The comparison of HRQoL among melanoma survivors and the general population was quit complex to interpret since the HRQoL scores reported by melanoma survivors may be even better than the ones reported by the general population. This result may sound paradoxical but is consistent with other studies investigating different types of cancer showing that patients who survive a cancer usually rate their HRQoL as similar or even better than the general population [28] and [29]. The individual's health status can lead to behavioural, affective and cognitive processes allowing accommodating to illness, having the potential to change his HRQoL standards, values, or conceptualisation. Such a phenomenon, able to influence perceived HRQoL, is referred as ‘response shift’ [30]. It is also possible that the questionnaires used were not sensitive enough to measure HRQoL-related issues between melanoma patients and the general population: the sensitivity of a questionnaire might be different depending on the considered population.

It is important to note the variety of statistics and methodologies employed in the studies. The choice of univariate or multivariate statistics could impact the results, as well as the choice of adjustment variables. In addition, the cross-sectional design of the majority of the studies, with varied response rates, could involve recruitment biases. Future studies should therefore adopt a prospective longitudinal design in order to study the HRQoL evolution among melanoma survivor using multivariate models by considering as possible confounders the covariates already identified as possibly associated with HRQoL variations in the present study.

Our systematic review has some limitations. The first and most important is publication bias. Only published full-text study results were included, not considering short reports, conference presentations or study protocols. A comparison with the database clinicaltrials.gov could assist to provide a more comprehensive identification of relevant studies. The restriction of the publication period might also be a limitation. However, analysing a longer period could lead to interpretation problems linked to the developments in the fields of melanoma and HRQoL research.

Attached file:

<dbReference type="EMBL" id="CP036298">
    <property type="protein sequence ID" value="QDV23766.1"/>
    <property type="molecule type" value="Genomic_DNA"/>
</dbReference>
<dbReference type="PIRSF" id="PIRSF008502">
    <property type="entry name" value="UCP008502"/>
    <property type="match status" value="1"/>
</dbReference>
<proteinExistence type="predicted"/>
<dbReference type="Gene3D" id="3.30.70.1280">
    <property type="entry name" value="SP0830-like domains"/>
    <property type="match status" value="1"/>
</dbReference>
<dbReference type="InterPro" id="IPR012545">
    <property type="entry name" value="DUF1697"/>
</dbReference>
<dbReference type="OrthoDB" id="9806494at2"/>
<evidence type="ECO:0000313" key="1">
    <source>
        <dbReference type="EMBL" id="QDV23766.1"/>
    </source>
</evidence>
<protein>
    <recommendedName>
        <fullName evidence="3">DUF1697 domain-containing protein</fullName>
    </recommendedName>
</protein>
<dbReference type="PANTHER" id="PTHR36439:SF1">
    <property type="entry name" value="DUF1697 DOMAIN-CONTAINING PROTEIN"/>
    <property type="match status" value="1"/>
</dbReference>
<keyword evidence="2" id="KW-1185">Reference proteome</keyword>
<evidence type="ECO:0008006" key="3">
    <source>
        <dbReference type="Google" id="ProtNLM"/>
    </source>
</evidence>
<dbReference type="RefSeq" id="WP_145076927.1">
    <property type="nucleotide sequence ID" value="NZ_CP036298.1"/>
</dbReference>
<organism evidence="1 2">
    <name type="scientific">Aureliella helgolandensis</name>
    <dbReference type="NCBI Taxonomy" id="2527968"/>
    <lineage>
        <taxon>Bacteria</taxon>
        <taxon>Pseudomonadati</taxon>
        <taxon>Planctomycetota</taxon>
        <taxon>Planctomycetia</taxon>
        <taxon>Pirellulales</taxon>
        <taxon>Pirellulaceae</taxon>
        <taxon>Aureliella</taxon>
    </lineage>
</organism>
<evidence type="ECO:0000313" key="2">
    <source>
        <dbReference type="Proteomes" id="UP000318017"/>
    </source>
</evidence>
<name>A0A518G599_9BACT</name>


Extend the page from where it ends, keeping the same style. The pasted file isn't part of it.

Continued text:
In conclusion, identifying the determinants of a poor HRQoL among melanoma survivors is of great importance, allowing personalising and improving HRQoL management. Several determinants were identified such as sex, age, marital status or social interactions, initial melanoma severity and comorbidities. However, the findings were highlighted only through a small number of studies, most being cross-sectional with low level of evidence. There is a clear lack of high-level evidence data available in this field and a clear need to expand research for enabling better care for melanoma survivors.

Authors' contributions

JFH, MP, CC and AB conceived and designed this review. JFH and MP collected and assembled the data. All authors analysed and interpreted the data and wrote and gave final approval for the manuscript.

Conflict of interest statement

None declared.

Acknowledgements

This publication was supported by the EORTC Cancer Research Fund and the University Hospital of Angers.

References

  • [1] J. Ferlay, I. Soerjomataram, R. Dikshit, R. Eser, C. Mathers, M. Rebelo, et al. Cancer incidence and mortality worldwide: sources, methods and major patterns in GLOBOCAN 2012. Int J Cancer. 2015;136:E359-E386 Crossref
  • [2] C.E. DeSantis, C.C. Lin, A.B. Mariotto, R.L. Siegel, K.D. Stein, J.L. Kramer, et al. Cancer treatment and survivorship statistics, 2014. CA Cancer J Clin. 2014;64(4):252-271 Crossref
  • [3] J. Ferlay, E. Steliarova-Foucher, J. Lortet-Tieulent, S. Rosso, J.W.W. Coebergh, H. Comber, et al. Cancer incidence and mortality patterns in Europe: estimates for 40 countries in 2012. Eur J Cancer. 2013;49(6):1374-1403 Crossref
  • [4] M. Arnold, C. Holterhues, L.M. Hollestein, J.W. Coebergh, T. Nijsten, E. Pukkala, et al. Trends in incidence and predictions of cutaneous melanoma across Europe up to 2015. Eur Acad Dermatol Venereol. 2014;28(9):1170-1178 Crossref
  • [5] J. Ferlay, F. Bray, P. Pisani, D.M. Parkin. GLOBOCAN 2000: cancer incidence, mortality and prevalence worldwide, Version 1.0. (IARCPress, Lyon, 2001) IARC CancerBase No. 5
  • [6] V. Nikolaou, A.J. Stratigos. Emerging trends in the epidemiology of melanoma. Br J Dermatol. 2014;170(1):11-19 Crossref